Here is a selection of ten of my favourite tracks from across his career, a hard job to whittle down to such a short list. I’ve split the songs (presented in chronological order) 50/50 between Hüsker Du and solo work. I urge you to seek out the albums that these songs are taken from. The non-Hüsker Du work is well represented on Spotify although harder to buy in physical form.


This song, from Metal Circus, is about a real life murder and is perhaps better known as a single that the band Therapy? released 15 years later.

Pink Turns To Blue

Zen Arcade is my favourite album by the band, and an extremely influential record demonstrating much more scope and invention than a hardcore punk band was supposed to display. I’ve decided to only pick one song from any album for this list and it was tough to exclude ‘Never Talking To You Again’, but this is possibly my favourite from the album. Also one of the few songs where I could find really good quality live footage.

Terms Of Psychic Warfare

New Day Rising was always going to suffer following Zen Arcade but it is still a great album. This excellent footage gives you two bonus tracks; ‘Powerline’ and ‘Books About UFOs’.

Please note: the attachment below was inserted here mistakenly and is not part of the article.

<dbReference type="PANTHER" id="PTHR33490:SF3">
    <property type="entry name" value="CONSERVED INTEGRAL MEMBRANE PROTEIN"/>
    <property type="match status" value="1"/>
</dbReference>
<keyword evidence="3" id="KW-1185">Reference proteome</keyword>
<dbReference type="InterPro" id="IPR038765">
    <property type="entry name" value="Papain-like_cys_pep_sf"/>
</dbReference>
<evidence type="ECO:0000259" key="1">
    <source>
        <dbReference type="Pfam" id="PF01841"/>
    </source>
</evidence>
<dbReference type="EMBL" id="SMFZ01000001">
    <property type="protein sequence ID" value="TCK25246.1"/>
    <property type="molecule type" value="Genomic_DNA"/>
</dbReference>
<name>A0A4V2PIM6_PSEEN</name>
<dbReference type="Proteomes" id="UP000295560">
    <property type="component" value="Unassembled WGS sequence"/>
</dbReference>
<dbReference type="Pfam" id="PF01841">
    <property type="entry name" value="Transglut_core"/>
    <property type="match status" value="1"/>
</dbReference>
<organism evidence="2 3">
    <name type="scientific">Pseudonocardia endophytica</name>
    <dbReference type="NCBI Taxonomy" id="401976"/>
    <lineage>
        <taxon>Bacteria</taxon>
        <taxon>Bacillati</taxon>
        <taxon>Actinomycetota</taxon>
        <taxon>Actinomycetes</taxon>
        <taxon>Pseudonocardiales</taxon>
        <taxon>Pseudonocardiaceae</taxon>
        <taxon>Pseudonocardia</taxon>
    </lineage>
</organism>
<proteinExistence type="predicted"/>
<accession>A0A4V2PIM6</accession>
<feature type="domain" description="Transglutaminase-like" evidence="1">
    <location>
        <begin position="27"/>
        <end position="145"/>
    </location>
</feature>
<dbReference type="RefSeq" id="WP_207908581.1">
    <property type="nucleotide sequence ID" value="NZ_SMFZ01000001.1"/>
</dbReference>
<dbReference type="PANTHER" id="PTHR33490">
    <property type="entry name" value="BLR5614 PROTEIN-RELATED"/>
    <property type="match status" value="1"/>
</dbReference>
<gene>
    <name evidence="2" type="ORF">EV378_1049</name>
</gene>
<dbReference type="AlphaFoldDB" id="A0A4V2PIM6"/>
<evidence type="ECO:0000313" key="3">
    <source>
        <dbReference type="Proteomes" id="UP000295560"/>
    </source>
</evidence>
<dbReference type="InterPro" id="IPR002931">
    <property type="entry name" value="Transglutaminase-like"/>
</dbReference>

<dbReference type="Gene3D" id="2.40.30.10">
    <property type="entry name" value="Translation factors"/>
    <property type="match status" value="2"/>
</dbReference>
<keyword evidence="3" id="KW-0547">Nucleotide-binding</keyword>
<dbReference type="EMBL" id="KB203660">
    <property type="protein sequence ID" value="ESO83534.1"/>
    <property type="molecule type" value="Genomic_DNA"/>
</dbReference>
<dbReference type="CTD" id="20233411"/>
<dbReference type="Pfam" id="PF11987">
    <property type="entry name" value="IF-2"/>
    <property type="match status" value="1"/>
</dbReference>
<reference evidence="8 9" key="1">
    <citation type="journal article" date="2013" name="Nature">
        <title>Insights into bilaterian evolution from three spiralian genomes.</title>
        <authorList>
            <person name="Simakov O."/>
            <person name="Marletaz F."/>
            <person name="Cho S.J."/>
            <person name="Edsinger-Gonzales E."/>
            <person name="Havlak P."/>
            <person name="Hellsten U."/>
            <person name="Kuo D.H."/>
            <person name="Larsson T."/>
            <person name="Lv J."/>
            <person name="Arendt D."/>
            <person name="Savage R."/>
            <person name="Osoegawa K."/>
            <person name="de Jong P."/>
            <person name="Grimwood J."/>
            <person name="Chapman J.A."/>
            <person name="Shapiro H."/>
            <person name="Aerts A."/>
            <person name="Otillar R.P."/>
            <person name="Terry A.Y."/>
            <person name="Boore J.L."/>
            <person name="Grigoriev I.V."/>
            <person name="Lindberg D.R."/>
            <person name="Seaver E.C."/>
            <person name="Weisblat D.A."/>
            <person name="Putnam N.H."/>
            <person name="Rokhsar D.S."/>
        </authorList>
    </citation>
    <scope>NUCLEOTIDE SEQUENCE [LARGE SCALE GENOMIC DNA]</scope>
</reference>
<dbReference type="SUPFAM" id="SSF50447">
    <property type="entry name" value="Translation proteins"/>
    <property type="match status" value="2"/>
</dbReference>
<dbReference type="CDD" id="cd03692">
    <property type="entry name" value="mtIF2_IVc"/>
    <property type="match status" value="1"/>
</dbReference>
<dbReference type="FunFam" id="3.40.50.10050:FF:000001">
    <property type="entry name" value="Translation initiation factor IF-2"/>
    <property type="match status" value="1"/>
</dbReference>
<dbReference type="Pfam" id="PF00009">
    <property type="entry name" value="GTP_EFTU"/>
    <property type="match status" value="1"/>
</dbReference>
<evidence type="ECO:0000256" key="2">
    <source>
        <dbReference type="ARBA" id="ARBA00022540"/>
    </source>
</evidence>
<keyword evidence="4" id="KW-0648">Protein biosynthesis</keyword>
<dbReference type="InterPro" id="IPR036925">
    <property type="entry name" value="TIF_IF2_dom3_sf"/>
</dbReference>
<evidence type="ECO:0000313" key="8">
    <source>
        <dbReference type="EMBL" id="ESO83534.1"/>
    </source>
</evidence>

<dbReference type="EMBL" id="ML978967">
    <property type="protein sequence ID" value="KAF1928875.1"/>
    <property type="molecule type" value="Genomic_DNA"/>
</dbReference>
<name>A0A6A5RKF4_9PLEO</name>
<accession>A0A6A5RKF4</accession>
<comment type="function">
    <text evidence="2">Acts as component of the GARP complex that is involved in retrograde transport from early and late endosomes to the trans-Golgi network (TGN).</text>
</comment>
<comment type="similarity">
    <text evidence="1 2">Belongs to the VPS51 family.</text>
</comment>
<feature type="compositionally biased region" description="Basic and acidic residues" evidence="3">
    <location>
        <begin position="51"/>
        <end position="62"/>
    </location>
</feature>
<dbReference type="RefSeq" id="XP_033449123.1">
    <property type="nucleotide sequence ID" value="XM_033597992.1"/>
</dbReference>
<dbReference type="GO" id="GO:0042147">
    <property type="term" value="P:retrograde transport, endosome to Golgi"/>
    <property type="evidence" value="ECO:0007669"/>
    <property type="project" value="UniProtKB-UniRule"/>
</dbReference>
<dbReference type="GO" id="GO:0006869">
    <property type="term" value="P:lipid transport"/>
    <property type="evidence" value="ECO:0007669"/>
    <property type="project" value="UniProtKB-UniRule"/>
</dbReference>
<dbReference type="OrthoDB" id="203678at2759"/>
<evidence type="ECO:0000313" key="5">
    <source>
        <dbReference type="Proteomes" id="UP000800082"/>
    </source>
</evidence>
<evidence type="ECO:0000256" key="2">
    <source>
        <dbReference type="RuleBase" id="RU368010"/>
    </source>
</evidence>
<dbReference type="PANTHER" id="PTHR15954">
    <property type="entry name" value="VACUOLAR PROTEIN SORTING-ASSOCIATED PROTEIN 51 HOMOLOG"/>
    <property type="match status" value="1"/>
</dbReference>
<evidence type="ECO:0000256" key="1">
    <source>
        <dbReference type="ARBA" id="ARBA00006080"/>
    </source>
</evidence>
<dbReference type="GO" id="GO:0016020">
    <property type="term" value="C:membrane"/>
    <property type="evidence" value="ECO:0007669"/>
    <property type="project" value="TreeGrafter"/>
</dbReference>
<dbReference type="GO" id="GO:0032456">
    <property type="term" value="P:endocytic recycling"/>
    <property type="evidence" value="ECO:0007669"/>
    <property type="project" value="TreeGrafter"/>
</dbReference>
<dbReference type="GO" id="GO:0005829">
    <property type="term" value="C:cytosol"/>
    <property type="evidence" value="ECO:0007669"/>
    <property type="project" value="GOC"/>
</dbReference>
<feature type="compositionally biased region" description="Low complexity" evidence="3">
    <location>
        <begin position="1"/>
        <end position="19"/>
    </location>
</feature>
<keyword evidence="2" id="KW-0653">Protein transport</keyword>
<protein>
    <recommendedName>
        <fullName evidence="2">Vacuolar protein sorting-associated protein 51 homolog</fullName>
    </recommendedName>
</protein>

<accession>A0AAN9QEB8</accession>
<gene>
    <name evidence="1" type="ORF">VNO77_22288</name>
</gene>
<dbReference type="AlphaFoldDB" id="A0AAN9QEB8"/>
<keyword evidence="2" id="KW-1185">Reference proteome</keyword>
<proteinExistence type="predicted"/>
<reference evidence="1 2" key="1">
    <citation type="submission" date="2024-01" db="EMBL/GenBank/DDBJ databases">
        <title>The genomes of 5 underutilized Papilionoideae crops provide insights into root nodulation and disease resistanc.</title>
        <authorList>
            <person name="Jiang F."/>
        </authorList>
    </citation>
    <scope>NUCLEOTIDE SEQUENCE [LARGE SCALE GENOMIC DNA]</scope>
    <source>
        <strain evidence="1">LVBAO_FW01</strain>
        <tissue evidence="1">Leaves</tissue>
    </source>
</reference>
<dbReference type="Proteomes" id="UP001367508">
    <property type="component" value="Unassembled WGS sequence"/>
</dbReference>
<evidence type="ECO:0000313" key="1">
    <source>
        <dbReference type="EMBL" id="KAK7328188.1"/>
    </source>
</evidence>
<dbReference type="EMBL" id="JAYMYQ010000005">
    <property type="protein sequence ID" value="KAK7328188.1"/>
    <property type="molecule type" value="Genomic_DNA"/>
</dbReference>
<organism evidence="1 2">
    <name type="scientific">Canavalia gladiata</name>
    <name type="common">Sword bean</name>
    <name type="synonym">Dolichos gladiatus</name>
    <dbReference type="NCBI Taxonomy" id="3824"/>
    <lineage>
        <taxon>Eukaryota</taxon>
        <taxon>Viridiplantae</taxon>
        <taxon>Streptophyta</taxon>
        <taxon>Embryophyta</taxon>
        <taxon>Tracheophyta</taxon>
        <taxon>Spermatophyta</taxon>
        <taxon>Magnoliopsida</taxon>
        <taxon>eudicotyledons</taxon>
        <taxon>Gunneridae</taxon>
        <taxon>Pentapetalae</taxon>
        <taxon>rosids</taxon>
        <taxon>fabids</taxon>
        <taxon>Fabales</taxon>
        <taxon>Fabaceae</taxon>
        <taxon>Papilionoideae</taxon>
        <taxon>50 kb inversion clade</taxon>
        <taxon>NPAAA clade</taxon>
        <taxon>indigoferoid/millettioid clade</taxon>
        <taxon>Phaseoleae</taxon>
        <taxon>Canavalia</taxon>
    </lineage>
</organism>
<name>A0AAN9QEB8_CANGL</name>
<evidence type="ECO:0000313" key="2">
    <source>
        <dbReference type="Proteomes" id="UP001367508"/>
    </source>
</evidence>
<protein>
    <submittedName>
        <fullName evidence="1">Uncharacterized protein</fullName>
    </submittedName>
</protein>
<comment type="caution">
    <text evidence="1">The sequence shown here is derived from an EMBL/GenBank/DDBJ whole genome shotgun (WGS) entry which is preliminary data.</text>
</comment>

Don’t Want To Know If You Are Lonely

It says something about Hart’s growing stature in the band that both singles taken from their first major label release, Candy Apple Gray, are his compositions. This is one of them.

Back From Somewhere

Bob Mould famously told Grant Hart that he would never have as many songs on a Hüsker Du album as him. On their final release, Warehouse Songs And Stories, Hart had nine of the twenty tracks.

The Main

Intolerance is a really fascinating album, with Hart handling all musical and production duties on the record. ‘2541’ almost made this list, but this piano driven song about drug addiction is one of his most powerful recordings.

Admiral Of The Sea

I picked up the 12″ single of this track shortly after it was released. I remember spinning it over and over when I got home.

You Don’t Have To Tell Me Now

This song, from Good News For Modern Man, is another example of hart’s gift for introspective love songs. This version is a live audio recording from what may have been his last live tour.

You’re The Reflection Of The Moon On The Water

In which Grant Hart goes all ‘White Light/White Heat’ for his 2009 album Hot Wax.

For Those Too High Aspiring

His final release, 2013’s The Argument, isn’t the easiest of listens. It is a sprawling concept album based on John Milton’s Paradise Lost and needs a few listens to get into. It is worth the effort though, like Zen Arcade it proves that the best work is ambitious and cerebral and takes a bit of effort to understand. This is the last song from his final album, and seems an appropriate way to end this list.

By Dorian Rogers